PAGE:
Especially in the West we tend to look at a paradox as something to resolve. That’s not an especially good way to navigate life. It’s more interesting if you don’t try to resolve differences but rather embrace the power of a diverse and inclusive range of qualities. In architecture this applies to one of the fundamental paradoxes, that of the pragmatic versus the emotional. There is a dynamic balance between the two, which in practice results in a seriousness that overwhelmingly favors the logical. Often I can get a client to agree that an element of a design is beautiful, but they won’t accept it unless I can find a functional rationale for its existence. They feel vulnerable without that validation.


Form4 Architecture. Falling Lotus Blossoms, 2014. EON IT Park, Pune, India.


Image: Many of your projects use natural forms as a beginning point. How is this connected to emotional meaning?

JM: I like to design what I call lyrically expressive buildings. Lyrical expressionism is the balance of a narrative with a dynamic form. Architects in the Bay Area talk about concepts and ideas. I talk about poetry. I look at a design project and ask, how can I make something emotionally meaningful? How can I make something poetic? I don’t mean the poetics of architecture. Rather, we’re creating a poetic environment. The idea is that it moves you, and you become emotionally engaged. There was a point at which in order to achieve this I started drawing curves and fluid forms. Curves have a softness, gentleness, and natural grace that resonates with humankind.

With our project Falling Lotus Blossoms, I had designed the whole thing before it was named. Because it was for a design competition, the local architect in India suggested we needed a big symbolic gesture, but it was already designed. I thought about it for two days and came back and said, “Let’s call it Falling Lotus Blossoms,” because the white lotus is the national flower of India. So this was an instance of post-rationalization, which in our rational world could be seen as embarrassing. But an artist will understand that the name was there all along. It was there, lurking, part of the thing. The energy was there; the spirit was there.

So I design backward. Most people have been trained to come up with a big idea first. But there’s no way I would’ve come up with Falling Lotus Blossoms if I was just channeling ideas.

Image: Sanguine Lily is another project inspired by a flower.

JM: Yes. The site is Glasnevin Cemetery in Dublin, which is the location of a mass grave where 232 people who died in the 1916 Easter Rising against British rule were buried. There are three symbols in the project. First, there’s baptism, water. Patrick H. Pearse, one of the leaders of the insurrection, gave a famous funeral oration about six months before it began, which acted as a clarion call. In this speech he talked about renewing the baptismal vows of his generation to fight the British. Thus, the building sits in a pool of water. The second symbol is the calla lily, which informed the overall shape of the building. The calla lily is a symbol of the Rising, which you can still see in Irish graffiti. The third and perhaps most poetic symbol is the 232 light fixtures suspended in the chapel. At night, glowing through a deep Irish mist, they represent those 232 souls ascending to heaven.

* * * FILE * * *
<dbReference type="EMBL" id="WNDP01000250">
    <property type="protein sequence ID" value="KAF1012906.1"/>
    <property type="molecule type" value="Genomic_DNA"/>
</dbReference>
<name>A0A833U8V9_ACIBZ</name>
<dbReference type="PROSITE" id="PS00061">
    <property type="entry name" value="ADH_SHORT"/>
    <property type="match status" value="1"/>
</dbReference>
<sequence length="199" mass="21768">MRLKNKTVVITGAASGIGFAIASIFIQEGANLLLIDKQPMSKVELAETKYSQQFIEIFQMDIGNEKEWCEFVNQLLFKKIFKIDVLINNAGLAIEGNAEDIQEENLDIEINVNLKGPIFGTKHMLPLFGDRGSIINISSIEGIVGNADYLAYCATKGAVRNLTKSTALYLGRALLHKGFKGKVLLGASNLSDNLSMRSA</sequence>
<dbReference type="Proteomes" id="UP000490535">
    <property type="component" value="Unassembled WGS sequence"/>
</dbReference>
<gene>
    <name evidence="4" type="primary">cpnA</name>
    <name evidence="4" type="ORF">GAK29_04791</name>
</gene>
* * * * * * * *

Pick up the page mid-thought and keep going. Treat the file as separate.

To enter the building, you cross the water on a flat little bridge, and as you proceed, a sense of decompression happens. You’re entering sacred ground. As you enter the chapel, you’re facing away from the cemetery, away from the past. The walls are transparent, because we wanted the architecture to be honest about the historical significance of the site. From the chapel you can look through the glass walls and see the mass grave. And inside the chapel, the past, the weight of history, is represented by big, heavy stone walls.

The materiality of the chapel expresses a paradoxical dialogue between lightness and heaviness, delicacy and weight. The darkness of the past and optimism for the future are both at play, which is where the name Sanguine Lily comes from. I wanted the visitor to feel some sense of sanguinity or hope for humanity in the face of horrible circumstances, but at the same time I wanted not to betray the conditions that the Irish were under but to take them seriously.

Image: Intertwined Eternities is your design for a columbarium for Saint John’s Episcopal Church in Aptos, California. Can you talk about this project?

JM: The existing church was designed by Charles Warren Callister, who I used to work for. It was the last building he designed before he died, and we inherited the project, which was an honor for me because I really benefited from working for him.

The church wanted a columbarium, and Warren had designed just a couple of simple flat walls in the back with decomposed granite ground cover and some spots where you could put plinths. Of course I wanted to misbehave a bit and do something exciting. We had a conversation with the client about how this project could be so much more than just a place to put urns. It could be a contemplative space, a gathering space, a place where you’re surrounded by questions of eternity and life and death and the souls of people are all around you. You can imagine the paradoxical dynamics that started to form in my heart.